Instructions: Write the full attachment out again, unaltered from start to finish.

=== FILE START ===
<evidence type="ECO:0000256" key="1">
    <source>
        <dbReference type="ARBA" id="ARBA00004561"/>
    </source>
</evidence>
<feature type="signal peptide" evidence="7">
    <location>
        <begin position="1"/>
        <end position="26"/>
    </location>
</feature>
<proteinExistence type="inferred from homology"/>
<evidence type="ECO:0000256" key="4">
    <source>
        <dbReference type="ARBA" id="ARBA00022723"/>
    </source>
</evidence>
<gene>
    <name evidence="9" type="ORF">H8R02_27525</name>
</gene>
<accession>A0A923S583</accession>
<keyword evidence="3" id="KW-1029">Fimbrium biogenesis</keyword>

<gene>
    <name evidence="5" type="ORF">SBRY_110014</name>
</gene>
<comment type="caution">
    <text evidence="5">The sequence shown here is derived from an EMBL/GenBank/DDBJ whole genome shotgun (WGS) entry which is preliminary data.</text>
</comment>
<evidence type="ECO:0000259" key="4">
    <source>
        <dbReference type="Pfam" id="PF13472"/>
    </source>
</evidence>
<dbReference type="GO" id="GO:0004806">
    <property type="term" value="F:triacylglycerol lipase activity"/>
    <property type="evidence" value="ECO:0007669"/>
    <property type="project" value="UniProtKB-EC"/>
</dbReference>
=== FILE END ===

<evidence type="ECO:0000256" key="1">
    <source>
        <dbReference type="ARBA" id="ARBA00004561"/>
    </source>
</evidence>
<feature type="signal peptide" evidence="7">
    <location>
        <begin position="1"/>
        <end position="26"/>
    </location>
</feature>
<proteinExistence type="inferred from homology"/>
<evidence type="ECO:0000256" key="4">
    <source>
        <dbReference type="ARBA" id="ARBA00022723"/>
    </source>
</evidence>
<gene>
    <name evidence="9" type="ORF">H8R02_27525</name>
</gene>
<accession>A0A923S583</accession>
<keyword evidence="3" id="KW-1029">Fimbrium biogenesis</keyword>

<gene>
    <name evidence="5" type="ORF">SBRY_110014</name>
</gene>
<comment type="caution">
    <text evidence="5">The sequence shown here is derived from an EMBL/GenBank/DDBJ whole genome shotgun (WGS) entry which is preliminary data.</text>
</comment>
<evidence type="ECO:0000259" key="4">
    <source>
        <dbReference type="Pfam" id="PF13472"/>
    </source>
</evidence>
<dbReference type="GO" id="GO:0004806">
    <property type="term" value="F:triacylglycerol lipase activity"/>
    <property type="evidence" value="ECO:0007669"/>
    <property type="project" value="UniProtKB-EC"/>
</dbReference>